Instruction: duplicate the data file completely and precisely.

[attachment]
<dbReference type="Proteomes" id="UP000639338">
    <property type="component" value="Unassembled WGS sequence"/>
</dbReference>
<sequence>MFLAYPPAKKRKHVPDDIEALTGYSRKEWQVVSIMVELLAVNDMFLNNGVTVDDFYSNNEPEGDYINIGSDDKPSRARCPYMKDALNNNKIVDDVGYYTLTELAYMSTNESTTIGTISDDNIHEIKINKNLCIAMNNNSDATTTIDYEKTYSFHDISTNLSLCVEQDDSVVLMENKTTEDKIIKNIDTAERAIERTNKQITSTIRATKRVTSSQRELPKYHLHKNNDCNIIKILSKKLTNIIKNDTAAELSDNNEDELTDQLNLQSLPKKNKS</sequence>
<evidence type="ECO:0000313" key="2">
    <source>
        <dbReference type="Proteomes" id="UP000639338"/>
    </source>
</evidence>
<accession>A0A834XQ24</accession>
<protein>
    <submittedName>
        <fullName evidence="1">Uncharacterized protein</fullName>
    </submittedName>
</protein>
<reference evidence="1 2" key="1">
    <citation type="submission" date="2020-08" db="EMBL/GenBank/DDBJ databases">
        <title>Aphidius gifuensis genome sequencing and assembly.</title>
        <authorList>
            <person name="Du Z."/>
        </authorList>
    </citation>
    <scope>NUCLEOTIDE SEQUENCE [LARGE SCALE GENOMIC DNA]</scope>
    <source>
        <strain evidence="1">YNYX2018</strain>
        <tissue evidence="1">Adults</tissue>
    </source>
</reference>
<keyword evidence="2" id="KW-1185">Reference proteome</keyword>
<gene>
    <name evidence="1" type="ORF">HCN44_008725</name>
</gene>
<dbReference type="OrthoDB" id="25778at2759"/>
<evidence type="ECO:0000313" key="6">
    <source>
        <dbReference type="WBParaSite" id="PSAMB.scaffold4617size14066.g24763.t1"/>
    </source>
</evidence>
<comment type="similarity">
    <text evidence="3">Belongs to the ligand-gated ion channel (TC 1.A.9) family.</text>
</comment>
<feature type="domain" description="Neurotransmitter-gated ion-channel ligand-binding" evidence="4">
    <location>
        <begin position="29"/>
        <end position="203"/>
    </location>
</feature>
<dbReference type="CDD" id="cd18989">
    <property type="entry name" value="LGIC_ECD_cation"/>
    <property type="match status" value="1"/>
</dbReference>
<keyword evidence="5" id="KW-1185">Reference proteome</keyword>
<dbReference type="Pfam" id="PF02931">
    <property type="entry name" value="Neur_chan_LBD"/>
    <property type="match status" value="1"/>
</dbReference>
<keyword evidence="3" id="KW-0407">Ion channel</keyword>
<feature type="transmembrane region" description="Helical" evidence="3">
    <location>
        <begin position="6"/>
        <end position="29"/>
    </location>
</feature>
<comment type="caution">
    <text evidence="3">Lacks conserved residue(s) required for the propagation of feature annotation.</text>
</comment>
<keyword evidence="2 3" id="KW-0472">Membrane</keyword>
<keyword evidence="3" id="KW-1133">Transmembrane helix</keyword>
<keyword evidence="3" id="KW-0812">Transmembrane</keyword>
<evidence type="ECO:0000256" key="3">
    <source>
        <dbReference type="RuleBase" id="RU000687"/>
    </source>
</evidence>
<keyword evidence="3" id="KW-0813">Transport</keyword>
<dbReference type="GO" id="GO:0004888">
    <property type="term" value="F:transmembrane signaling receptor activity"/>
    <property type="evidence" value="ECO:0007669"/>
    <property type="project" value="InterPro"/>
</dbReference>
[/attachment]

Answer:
<dbReference type="Proteomes" id="UP000639338">
    <property type="component" value="Unassembled WGS sequence"/>
</dbReference>
<sequence>MFLAYPPAKKRKHVPDDIEALTGYSRKEWQVVSIMVELLAVNDMFLNNGVTVDDFYSNNEPEGDYINIGSDDKPSRARCPYMKDALNNNKIVDDVGYYTLTELAYMSTNESTTIGTISDDNIHEIKINKNLCIAMNNNSDATTTIDYEKTYSFHDISTNLSLCVEQDDSVVLMENKTTEDKIIKNIDTAERAIERTNKQITSTIRATKRVTSSQRELPKYHLHKNNDCNIIKILSKKLTNIIKNDTAAELSDNNEDELTDQLNLQSLPKKNKS</sequence>
<evidence type="ECO:0000313" key="2">
    <source>
        <dbReference type="Proteomes" id="UP000639338"/>
    </source>
</evidence>
<accession>A0A834XQ24</accession>
<protein>
    <submittedName>
        <fullName evidence="1">Uncharacterized protein</fullName>
    </submittedName>
</protein>
<reference evidence="1 2" key="1">
    <citation type="submission" date="2020-08" db="EMBL/GenBank/DDBJ databases">
        <title>Aphidius gifuensis genome sequencing and assembly.</title>
        <authorList>
            <person name="Du Z."/>
        </authorList>
    </citation>
    <scope>NUCLEOTIDE SEQUENCE [LARGE SCALE GENOMIC DNA]</scope>
    <source>
        <strain evidence="1">YNYX2018</strain>
        <tissue evidence="1">Adults</tissue>
    </source>
</reference>
<keyword evidence="2" id="KW-1185">Reference proteome</keyword>
<gene>
    <name evidence="1" type="ORF">HCN44_008725</name>
</gene>
<dbReference type="OrthoDB" id="25778at2759"/>
<evidence type="ECO:0000313" key="6">
    <source>
        <dbReference type="WBParaSite" id="PSAMB.scaffold4617size14066.g24763.t1"/>
    </source>
</evidence>
<comment type="similarity">
    <text evidence="3">Belongs to the ligand-gated ion channel (TC 1.A.9) family.</text>
</comment>
<feature type="domain" description="Neurotransmitter-gated ion-channel ligand-binding" evidence="4">
    <location>
        <begin position="29"/>
        <end position="203"/>
    </location>
</feature>
<dbReference type="CDD" id="cd18989">
    <property type="entry name" value="LGIC_ECD_cation"/>
    <property type="match status" value="1"/>
</dbReference>
<keyword evidence="5" id="KW-1185">Reference proteome</keyword>
<dbReference type="Pfam" id="PF02931">
    <property type="entry name" value="Neur_chan_LBD"/>
    <property type="match status" value="1"/>
</dbReference>
<keyword evidence="3" id="KW-0407">Ion channel</keyword>
<feature type="transmembrane region" description="Helical" evidence="3">
    <location>
        <begin position="6"/>
        <end position="29"/>
    </location>
</feature>
<comment type="caution">
    <text evidence="3">Lacks conserved residue(s) required for the propagation of feature annotation.</text>
</comment>
<keyword evidence="2 3" id="KW-0472">Membrane</keyword>
<keyword evidence="3" id="KW-1133">Transmembrane helix</keyword>
<keyword evidence="3" id="KW-0812">Transmembrane</keyword>
<evidence type="ECO:0000256" key="3">
    <source>
        <dbReference type="RuleBase" id="RU000687"/>
    </source>
</evidence>
<keyword evidence="3" id="KW-0813">Transport</keyword>
<dbReference type="GO" id="GO:0004888">
    <property type="term" value="F:transmembrane signaling receptor activity"/>
    <property type="evidence" value="ECO:0007669"/>
    <property type="project" value="InterPro"/>
</dbReference>